Background This study tests the hypothesis that simultaneous cerebral blood pressure elevation and potent vasodilation augments perfusion to ischemic tissue in acute ischemic stroke and it varies by degree of pial collateral recruitment.
Methods Fifteen mongrel canines were included. Subjects underwent permanent middle cerebral artery occlusion; pial collateral recruitment was scored before treatment. Seven treatment subjects received a continuous infusion of norepinephrine (0.1–1.52 µg/kg/min; titrated 25–45 mmHg above baseline mean arterial pressure while keeping systolic blood pressure below 180 mmHg) and hydralazine (20 mg) starting 30 min post-occlusion. Perfusion (cerebral blood flow—CBF) was evaluated with quantitative dynamic susceptibility contrast MRI 2.5 hours post-occlusion to produce images in mL/100 g/min, and relative CBF measured as ratios. Mean region of interest (ROI) values were reported, and compared and subject to regression analysis to elucidate trends.
Results Differences in quantitative CBF (qCBF) between treatment and control group varied by degree of pial collateral recruitment, based on Wilcoxon rank sum scores and regression model fit. For poorly collateralized subjects, ipsilateral anatomic, core infarct, and penumbra regions showed treatment with higher qCBF, raised above the ischemic threshold, compared with the control, while well collateralized subjects showed a paradoxical decrease maintained above the ischemic threshold for neuronal death. qCBF on the contralateral side increased regardless of collateralization.
Conclusion Results suggest that perfusion can be augmented in ischemic stroke with norepinephrine and hydralazine. Perfusion augmentation depends on degree of collateralization and territory in question, with some evidence of vascular steal.
Data availability statement
Data are available upon reasonable request.
Statistics from Altmetric.com
If you wish to reuse any or all of this article please use the link below which will take you to the Copyright Clearance Center’s RightsLink service. You will be able to get a quick price and instant permission to reuse the content in many different ways.
Contributors ML: post-processed and analyzed all the data from the experiments, contributed to hypothesis formations, did statistical analysis, drafted manuscript, critical revision, and final approval. NS: data handling, performing pathology as well as assisting GAC throughout the two-day experiments including X-ray angiograms, animal transport, maintaining anesthesia within physiologic limits, point of care blood work, administration of physiologic challenges and therapeutics, necropsy, preparation of samples. Prepared and published the companion to the current manuscript, and final approval. MN: veterinarian who implemented anesthesia protocols, maintaining physiology throughout the experiments. Assisted in animal transportation and handling throughout the 2-day data collection, euthanized the animals, and ensured all experiments were ethical, and within the regulations set forth. SR: designed the protocol to minimize the effect on brain physiology while ethically treating the test subjects, critical revision and met regularly with the team when statistical modeling and data interpretation were being developed. YIJ: derived and validated many of the advanced post-processing algorithms used in this work and final approval. TJC: was involved in all aspects of this work. He and YIJ derived and implemented the MRI scan protocol, wrote all post processing software. GAC: neurointerventionalist who performed all experiments and involved in all aspects of this work. He and TJC conceived the overall study, the imaging protocols, the post-processing, pathologic correlation, and analysis for hypothesis test, critical revision, and final approval. GAC and TJC are responsible for the overall content as the guarantors.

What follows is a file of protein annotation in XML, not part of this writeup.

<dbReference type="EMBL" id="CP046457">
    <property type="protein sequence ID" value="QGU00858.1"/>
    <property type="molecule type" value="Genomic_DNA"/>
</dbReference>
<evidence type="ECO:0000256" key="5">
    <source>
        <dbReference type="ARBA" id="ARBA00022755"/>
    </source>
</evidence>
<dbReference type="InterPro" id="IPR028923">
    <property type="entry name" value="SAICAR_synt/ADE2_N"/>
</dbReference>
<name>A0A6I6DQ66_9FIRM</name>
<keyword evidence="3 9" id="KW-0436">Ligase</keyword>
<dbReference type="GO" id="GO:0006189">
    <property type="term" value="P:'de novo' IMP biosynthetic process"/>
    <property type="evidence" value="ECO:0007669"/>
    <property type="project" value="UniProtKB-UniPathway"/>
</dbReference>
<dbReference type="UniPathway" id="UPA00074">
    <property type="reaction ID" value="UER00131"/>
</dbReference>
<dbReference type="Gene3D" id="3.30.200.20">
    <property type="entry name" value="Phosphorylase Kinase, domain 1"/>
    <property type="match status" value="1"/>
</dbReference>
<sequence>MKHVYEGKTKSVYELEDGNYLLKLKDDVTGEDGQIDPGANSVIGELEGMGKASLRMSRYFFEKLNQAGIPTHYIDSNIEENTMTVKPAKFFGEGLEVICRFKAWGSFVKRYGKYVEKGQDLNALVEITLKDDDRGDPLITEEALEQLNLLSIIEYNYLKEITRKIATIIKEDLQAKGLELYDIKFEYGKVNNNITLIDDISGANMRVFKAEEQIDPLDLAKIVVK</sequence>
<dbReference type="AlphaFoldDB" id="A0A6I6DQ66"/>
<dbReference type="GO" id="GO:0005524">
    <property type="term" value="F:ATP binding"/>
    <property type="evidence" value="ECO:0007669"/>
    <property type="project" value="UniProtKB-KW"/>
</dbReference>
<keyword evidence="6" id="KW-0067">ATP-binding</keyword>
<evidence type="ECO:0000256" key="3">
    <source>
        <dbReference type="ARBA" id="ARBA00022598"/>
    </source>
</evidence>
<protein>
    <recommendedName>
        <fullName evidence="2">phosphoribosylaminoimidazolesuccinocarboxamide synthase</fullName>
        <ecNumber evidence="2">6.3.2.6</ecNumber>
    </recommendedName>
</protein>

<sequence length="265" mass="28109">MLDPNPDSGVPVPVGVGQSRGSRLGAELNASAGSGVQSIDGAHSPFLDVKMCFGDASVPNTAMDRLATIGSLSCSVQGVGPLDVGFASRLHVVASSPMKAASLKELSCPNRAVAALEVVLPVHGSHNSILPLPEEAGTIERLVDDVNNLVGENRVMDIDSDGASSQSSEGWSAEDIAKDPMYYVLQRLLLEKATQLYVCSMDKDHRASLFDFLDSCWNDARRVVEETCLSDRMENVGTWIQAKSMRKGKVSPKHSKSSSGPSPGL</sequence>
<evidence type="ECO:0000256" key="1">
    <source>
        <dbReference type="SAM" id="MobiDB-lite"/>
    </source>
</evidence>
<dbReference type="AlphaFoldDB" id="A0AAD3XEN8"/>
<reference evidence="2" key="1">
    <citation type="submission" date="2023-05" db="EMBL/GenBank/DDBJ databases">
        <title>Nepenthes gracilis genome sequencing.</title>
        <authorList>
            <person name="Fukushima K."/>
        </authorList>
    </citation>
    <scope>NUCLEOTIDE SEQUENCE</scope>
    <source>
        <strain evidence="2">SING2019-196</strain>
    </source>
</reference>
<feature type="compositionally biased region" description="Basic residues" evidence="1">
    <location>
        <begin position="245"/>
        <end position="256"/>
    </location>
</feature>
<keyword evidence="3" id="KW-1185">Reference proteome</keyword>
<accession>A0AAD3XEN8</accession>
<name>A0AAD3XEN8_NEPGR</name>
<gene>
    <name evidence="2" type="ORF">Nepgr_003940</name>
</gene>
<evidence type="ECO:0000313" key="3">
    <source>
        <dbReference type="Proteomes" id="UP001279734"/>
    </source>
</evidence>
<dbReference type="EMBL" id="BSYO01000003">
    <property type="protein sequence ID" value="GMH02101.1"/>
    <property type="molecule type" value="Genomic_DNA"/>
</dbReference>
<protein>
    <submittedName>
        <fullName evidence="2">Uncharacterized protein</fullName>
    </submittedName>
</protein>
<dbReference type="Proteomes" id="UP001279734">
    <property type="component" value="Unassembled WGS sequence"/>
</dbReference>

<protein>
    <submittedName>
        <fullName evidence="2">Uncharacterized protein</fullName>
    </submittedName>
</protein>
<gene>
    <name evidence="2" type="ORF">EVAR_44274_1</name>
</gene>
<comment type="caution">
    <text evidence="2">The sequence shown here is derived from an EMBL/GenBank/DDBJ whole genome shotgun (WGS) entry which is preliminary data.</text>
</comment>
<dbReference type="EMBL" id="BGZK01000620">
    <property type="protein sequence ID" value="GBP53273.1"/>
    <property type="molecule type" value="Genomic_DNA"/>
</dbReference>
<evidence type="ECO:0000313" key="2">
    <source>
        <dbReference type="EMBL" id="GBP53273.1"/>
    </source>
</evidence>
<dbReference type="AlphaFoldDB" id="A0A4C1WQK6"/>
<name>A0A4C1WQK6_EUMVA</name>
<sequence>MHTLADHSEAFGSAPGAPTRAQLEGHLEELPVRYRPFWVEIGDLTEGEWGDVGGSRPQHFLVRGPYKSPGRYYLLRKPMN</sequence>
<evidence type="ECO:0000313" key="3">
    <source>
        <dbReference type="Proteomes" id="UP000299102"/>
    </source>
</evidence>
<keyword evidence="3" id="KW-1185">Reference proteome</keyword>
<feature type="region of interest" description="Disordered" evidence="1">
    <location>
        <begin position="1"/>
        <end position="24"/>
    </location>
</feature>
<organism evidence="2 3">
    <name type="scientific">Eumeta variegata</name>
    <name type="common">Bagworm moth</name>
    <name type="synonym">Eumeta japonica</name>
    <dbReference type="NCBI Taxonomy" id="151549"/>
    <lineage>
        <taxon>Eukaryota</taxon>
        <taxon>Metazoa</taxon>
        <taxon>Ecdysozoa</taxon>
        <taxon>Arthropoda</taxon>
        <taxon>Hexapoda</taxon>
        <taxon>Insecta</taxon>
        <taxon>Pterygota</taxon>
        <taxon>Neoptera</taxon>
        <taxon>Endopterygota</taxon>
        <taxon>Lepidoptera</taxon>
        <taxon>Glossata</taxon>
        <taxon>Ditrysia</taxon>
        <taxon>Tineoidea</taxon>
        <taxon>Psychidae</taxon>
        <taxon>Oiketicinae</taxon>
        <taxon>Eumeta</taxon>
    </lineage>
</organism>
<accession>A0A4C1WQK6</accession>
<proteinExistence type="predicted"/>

Funding This study was funded by National Institute of Neurological Disorders and Stroke (R01‐ NS093908), National Science Foundation (DGE-1746045), American Heart Association (GRNT‐20380798).
Competing interests None declared.
Provenance and peer review Not commissioned; externally peer reviewed.
Supplemental material This content has been supplied by the author(s). It has not been vetted by BMJ Publishing Group Limited (BMJ) and may not have been peer-reviewed. Any opinions or recommendations discussed are solely those of the author(s) and are not endorsed by BMJ. BMJ disclaims all liability and responsibility arising from any reliance placed on the content. Where the content includes any translated material, BMJ does not warrant the accuracy and reliability of the translations (including but not limited to local regulations, clinical guidelines, terminology, drug names and drug dosages), and is not responsible for any error and/or omissions arising from translation and adaptation or otherwise.